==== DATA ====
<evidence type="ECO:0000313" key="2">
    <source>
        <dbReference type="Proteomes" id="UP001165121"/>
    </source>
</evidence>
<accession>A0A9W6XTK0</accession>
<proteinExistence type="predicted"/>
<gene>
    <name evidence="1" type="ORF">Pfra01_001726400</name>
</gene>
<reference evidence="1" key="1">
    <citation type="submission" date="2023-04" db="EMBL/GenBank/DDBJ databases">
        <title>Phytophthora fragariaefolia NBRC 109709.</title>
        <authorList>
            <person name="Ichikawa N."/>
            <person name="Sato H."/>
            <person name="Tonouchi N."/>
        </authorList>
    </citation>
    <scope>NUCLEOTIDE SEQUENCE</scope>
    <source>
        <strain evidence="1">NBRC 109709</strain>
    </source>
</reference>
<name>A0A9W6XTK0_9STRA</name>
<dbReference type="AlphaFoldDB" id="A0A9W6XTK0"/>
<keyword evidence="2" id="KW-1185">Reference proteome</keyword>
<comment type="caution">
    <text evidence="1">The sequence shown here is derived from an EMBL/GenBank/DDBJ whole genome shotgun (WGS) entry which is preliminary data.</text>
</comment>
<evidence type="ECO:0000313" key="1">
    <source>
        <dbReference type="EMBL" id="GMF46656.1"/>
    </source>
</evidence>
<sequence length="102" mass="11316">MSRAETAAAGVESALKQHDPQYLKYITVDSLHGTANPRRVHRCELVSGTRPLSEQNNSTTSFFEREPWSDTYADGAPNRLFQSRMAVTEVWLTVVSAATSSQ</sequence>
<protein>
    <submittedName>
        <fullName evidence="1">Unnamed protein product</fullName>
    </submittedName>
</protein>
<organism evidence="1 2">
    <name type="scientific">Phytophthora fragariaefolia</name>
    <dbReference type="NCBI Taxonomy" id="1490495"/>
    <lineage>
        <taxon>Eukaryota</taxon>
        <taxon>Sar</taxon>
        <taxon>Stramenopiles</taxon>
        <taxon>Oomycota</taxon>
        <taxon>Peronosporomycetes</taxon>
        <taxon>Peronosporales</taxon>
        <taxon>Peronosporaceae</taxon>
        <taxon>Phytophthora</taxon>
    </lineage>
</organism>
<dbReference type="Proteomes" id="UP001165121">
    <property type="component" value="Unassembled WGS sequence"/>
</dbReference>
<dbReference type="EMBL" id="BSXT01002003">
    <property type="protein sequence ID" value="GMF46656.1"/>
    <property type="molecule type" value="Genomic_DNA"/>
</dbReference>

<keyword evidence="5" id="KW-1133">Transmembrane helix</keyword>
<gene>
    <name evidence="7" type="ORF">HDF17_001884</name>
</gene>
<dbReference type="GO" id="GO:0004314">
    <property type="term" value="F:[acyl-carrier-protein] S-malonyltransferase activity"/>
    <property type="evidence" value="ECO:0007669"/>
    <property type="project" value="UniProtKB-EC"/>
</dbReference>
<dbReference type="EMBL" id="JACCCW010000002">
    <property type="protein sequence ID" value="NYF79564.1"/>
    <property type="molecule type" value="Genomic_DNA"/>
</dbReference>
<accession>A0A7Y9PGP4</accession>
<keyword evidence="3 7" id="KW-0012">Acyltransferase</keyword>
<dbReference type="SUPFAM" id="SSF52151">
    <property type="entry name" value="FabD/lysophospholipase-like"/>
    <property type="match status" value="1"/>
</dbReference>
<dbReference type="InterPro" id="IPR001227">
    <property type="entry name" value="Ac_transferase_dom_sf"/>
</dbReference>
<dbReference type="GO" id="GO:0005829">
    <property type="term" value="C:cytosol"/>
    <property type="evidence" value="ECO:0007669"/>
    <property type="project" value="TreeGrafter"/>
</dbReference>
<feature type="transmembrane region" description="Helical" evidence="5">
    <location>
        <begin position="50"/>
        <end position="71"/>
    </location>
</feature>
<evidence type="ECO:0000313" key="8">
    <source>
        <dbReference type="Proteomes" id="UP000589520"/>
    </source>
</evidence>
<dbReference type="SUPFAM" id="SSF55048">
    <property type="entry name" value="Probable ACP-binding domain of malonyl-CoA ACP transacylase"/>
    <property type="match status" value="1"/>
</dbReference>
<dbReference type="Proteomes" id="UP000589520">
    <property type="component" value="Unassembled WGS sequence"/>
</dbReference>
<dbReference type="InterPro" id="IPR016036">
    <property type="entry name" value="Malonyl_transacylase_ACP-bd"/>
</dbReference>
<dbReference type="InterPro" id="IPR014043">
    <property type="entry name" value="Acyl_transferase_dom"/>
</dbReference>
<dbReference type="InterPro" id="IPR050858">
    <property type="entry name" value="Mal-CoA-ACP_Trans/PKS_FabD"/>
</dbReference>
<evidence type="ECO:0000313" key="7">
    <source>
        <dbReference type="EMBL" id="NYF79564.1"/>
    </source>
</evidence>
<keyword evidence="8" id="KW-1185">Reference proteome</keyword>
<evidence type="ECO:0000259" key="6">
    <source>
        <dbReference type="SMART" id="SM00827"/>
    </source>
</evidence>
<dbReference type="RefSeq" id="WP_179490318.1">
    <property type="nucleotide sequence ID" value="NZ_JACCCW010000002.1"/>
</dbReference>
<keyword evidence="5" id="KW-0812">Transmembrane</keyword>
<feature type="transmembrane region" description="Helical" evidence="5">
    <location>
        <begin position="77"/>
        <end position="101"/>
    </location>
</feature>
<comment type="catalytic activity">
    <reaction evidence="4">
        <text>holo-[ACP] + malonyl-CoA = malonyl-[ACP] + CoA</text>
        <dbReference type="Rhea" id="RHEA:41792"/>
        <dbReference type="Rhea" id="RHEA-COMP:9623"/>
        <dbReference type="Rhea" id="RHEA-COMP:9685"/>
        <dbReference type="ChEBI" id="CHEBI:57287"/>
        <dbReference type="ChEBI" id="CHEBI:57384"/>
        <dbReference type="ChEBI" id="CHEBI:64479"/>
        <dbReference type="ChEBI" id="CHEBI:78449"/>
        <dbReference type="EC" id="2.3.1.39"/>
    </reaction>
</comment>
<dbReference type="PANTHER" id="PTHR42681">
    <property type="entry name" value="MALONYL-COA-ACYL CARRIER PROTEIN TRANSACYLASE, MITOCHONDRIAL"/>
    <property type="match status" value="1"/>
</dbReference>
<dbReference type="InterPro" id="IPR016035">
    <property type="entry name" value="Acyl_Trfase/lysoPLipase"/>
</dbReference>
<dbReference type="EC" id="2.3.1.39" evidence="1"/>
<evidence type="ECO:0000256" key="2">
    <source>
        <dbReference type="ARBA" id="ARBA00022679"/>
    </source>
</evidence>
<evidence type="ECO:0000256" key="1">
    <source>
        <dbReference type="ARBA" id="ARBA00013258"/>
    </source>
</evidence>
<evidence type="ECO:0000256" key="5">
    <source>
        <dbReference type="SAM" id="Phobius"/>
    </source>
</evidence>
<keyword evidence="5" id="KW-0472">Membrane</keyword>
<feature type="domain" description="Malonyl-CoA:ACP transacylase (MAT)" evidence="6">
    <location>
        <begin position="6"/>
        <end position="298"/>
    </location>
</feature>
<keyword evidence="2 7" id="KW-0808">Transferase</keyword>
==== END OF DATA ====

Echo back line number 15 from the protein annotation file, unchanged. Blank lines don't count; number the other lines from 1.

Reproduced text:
            <person name="Ichikawa N."/>